Friday, June 24, 2016

Pension Fund investment performance worsens. Are we paying attention yet? 24 June 2016

On 5 June 2016 we posted an article about the Fund’s failing investment performance, based on information publicly available on the Fund’s IMD (Investment Management Division) website. Results are now available for May and the Fund’s performance has lagged even further.

Performance worsens: You’ll recall from the last article that by the end of March 2016, the Fund was lagging its benchmark by 0.93 per cent. By the end of May, the Fund lagged the benchmark even more, by 1.2 per cent (benchmark 3.26 per cent, Fund 2.06 per cent).

A $624 million lost opportunity: In dollar terms, the Fund started the New Year, 1 January 2016, at approximately $52 billion and gained 2.06 per cent for the year, i.e, approximately $1.071 billion. If the Fund had just kept up with its own benchmark it would have gained 3.26 per cent, roughly $1.695 billion (a difference of $624 million).   

Not the fault of the market or hedge funds: Let’s be clear; this underperformance is not about market volatility. Market volatility during this period was well below historical averages of approximately 20, which any financial website will confirm. (Market volatility spiked by 38 per cent today, following the Brexit vote). This report refers to a period during which markets were exceptionally calm. 

And it’s not about hedge funds or other risky investments either. Recall that the Chair of the AFICS Pension Committee reported at the AFICS annual assembly on 19 May 2016 that the Fund has largely divested itself of hedge funds. The current underperformance stems solely from public equities and public fixed income.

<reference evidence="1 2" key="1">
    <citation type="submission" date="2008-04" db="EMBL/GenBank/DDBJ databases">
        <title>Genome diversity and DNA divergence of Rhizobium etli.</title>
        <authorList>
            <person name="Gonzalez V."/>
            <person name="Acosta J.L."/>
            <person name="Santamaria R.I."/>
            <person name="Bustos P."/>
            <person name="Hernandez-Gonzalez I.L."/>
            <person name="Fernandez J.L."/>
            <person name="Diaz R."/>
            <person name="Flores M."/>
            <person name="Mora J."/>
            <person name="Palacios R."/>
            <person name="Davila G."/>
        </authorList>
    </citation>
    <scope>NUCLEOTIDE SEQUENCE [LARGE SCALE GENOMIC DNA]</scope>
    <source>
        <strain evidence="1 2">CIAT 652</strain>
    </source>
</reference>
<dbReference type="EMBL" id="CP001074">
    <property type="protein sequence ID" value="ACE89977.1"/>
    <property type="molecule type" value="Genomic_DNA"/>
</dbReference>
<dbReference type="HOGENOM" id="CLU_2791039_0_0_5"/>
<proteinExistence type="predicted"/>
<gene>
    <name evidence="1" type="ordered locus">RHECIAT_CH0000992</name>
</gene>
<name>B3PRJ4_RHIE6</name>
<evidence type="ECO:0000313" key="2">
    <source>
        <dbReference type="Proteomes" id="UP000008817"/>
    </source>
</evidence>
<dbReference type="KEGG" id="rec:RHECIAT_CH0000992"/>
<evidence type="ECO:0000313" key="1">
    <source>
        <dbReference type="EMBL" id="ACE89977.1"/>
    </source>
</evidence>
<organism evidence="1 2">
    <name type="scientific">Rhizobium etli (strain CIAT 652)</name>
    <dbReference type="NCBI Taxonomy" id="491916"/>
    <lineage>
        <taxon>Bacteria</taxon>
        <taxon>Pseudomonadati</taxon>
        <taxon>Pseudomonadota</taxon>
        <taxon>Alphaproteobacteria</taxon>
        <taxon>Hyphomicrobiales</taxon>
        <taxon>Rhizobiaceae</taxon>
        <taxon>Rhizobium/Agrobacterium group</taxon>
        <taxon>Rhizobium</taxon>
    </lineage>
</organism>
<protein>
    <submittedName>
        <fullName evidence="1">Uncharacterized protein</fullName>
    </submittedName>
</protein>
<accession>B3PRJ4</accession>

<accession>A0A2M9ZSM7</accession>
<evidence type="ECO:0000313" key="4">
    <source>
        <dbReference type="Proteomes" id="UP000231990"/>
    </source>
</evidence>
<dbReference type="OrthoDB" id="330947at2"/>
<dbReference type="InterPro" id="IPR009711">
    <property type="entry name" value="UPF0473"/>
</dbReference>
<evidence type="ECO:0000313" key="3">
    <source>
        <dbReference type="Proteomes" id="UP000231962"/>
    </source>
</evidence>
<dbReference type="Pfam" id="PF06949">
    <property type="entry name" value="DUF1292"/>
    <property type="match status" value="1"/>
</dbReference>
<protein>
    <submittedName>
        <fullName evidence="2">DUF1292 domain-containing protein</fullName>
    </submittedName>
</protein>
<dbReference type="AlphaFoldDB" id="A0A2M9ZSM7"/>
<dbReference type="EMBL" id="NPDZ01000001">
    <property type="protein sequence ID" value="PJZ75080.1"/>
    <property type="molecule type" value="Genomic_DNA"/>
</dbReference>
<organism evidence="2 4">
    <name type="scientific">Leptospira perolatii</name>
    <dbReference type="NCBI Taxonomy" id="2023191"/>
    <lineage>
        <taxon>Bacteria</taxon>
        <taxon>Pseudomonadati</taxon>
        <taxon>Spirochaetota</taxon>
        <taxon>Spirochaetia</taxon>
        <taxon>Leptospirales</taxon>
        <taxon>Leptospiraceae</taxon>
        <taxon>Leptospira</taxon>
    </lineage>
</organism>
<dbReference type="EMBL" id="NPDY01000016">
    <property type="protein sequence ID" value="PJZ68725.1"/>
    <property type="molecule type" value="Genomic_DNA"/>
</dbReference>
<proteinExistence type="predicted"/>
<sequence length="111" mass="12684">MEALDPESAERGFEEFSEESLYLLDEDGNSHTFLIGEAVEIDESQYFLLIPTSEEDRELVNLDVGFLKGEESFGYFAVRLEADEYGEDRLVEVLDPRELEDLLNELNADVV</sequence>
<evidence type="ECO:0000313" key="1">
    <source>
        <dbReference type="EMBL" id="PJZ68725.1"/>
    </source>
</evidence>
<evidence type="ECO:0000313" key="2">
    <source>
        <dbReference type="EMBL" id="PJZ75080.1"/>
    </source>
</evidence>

IMD performance in the last five years: To put things in perspective, we checked the Year to Date performance for the last five years. For the sake of fair comparison, we measured the same time period, January to end of May, for each of those years, based on reports published on the IMD website:

2012: Fund lagged the benchmark by 0.2 per cent (Fund 1.0 per cent, benchmark 1.2 per cent).
2013: Fund led the benchmark by 1.2 per cent (Fund 5.8 per cent, benchmark 4.6 per cent).
2014: Fund lagged the benchmark by 0.8 per cent (Fund 3.4 per cent, benchmark 4.2 per cent).
2015: Fund led the benchmark by 0.29 per cent (Fund 2.90 per cent, benchmark 2.61 per cent).

Based on the available published data, we found no year as far back as we could go where the Fund had underperformed to current levels.

Why benchmark? Reliable sources say that the RSG claims that the Fund’s uniqueness renders the benchmark irrelevant and all that matters is that the Fund achieves 3.5 per cent real rate of return and 6.5 per cent nominal rate of return. Not so. The benchmark is custom designed according to the Fund’s historical data of assets and liabilities and accounts for every aspect of the Fund’s uniqueness including its risk appetite. IMD has always compared the Fund’s performance to its benchmark and there is every reason to continue to do so. By lagging the Fund’s own customized benchmark, IMD places the Fund’s long term sustainability at risk.